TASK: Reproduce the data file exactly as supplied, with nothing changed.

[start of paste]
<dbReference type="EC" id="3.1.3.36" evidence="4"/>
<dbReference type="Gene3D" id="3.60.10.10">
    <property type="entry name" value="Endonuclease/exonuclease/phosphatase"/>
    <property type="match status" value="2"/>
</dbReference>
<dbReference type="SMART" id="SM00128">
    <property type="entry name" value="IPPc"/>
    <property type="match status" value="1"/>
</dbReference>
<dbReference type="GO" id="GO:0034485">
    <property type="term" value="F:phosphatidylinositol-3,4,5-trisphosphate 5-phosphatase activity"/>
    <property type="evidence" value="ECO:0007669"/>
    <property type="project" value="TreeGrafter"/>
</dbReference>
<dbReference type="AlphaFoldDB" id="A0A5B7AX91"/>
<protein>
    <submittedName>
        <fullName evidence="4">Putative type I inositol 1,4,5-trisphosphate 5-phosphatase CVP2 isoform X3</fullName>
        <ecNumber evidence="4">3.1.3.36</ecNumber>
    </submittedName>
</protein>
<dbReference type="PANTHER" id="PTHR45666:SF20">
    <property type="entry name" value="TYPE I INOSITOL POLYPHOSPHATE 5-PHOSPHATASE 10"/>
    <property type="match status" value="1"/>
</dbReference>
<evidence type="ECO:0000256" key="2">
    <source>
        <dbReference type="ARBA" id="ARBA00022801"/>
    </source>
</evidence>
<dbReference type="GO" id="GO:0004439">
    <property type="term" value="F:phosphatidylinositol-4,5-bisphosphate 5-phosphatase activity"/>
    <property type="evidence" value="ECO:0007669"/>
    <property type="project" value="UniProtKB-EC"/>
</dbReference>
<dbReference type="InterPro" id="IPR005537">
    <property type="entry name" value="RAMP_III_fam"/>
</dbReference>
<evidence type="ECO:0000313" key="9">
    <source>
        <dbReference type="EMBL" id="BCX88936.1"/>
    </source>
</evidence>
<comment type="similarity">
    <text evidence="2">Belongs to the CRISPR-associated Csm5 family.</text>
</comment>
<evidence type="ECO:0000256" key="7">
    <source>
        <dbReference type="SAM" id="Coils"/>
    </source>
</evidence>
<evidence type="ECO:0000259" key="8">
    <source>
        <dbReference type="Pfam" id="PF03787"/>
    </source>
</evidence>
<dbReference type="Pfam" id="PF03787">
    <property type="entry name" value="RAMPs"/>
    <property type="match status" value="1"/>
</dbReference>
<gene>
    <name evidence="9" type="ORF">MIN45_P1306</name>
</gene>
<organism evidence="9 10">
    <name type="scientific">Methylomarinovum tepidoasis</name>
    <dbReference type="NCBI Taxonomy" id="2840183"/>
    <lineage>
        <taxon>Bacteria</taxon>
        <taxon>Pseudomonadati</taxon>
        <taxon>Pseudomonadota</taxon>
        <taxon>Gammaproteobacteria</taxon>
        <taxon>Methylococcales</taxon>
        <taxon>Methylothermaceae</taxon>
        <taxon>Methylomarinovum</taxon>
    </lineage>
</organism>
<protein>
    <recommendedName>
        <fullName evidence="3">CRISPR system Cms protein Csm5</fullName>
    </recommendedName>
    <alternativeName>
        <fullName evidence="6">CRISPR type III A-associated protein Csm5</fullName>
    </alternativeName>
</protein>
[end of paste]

<dbReference type="EC" id="3.1.3.36" evidence="4"/>
<dbReference type="Gene3D" id="3.60.10.10">
    <property type="entry name" value="Endonuclease/exonuclease/phosphatase"/>
    <property type="match status" value="2"/>
</dbReference>
<dbReference type="SMART" id="SM00128">
    <property type="entry name" value="IPPc"/>
    <property type="match status" value="1"/>
</dbReference>
<dbReference type="GO" id="GO:0034485">
    <property type="term" value="F:phosphatidylinositol-3,4,5-trisphosphate 5-phosphatase activity"/>
    <property type="evidence" value="ECO:0007669"/>
    <property type="project" value="TreeGrafter"/>
</dbReference>
<dbReference type="AlphaFoldDB" id="A0A5B7AX91"/>
<protein>
    <submittedName>
        <fullName evidence="4">Putative type I inositol 1,4,5-trisphosphate 5-phosphatase CVP2 isoform X3</fullName>
        <ecNumber evidence="4">3.1.3.36</ecNumber>
    </submittedName>
</protein>
<dbReference type="PANTHER" id="PTHR45666:SF20">
    <property type="entry name" value="TYPE I INOSITOL POLYPHOSPHATE 5-PHOSPHATASE 10"/>
    <property type="match status" value="1"/>
</dbReference>
<evidence type="ECO:0000256" key="2">
    <source>
        <dbReference type="ARBA" id="ARBA00022801"/>
    </source>
</evidence>
<dbReference type="GO" id="GO:0004439">
    <property type="term" value="F:phosphatidylinositol-4,5-bisphosphate 5-phosphatase activity"/>
    <property type="evidence" value="ECO:0007669"/>
    <property type="project" value="UniProtKB-EC"/>
</dbReference>
<dbReference type="InterPro" id="IPR005537">
    <property type="entry name" value="RAMP_III_fam"/>
</dbReference>
<evidence type="ECO:0000313" key="9">
    <source>
        <dbReference type="EMBL" id="BCX88936.1"/>
    </source>
</evidence>
<comment type="similarity">
    <text evidence="2">Belongs to the CRISPR-associated Csm5 family.</text>
</comment>
<evidence type="ECO:0000256" key="7">
    <source>
        <dbReference type="SAM" id="Coils"/>
    </source>
</evidence>
<evidence type="ECO:0000259" key="8">
    <source>
        <dbReference type="Pfam" id="PF03787"/>
    </source>
</evidence>
<dbReference type="Pfam" id="PF03787">
    <property type="entry name" value="RAMPs"/>
    <property type="match status" value="1"/>
</dbReference>
<gene>
    <name evidence="9" type="ORF">MIN45_P1306</name>
</gene>
<organism evidence="9 10">
    <name type="scientific">Methylomarinovum tepidoasis</name>
    <dbReference type="NCBI Taxonomy" id="2840183"/>
    <lineage>
        <taxon>Bacteria</taxon>
        <taxon>Pseudomonadati</taxon>
        <taxon>Pseudomonadota</taxon>
        <taxon>Gammaproteobacteria</taxon>
        <taxon>Methylococcales</taxon>
        <taxon>Methylothermaceae</taxon>
        <taxon>Methylomarinovum</taxon>
    </lineage>
</organism>
<protein>
    <recommendedName>
        <fullName evidence="3">CRISPR system Cms protein Csm5</fullName>
    </recommendedName>
    <alternativeName>
        <fullName evidence="6">CRISPR type III A-associated protein Csm5</fullName>
    </alternativeName>
</protein>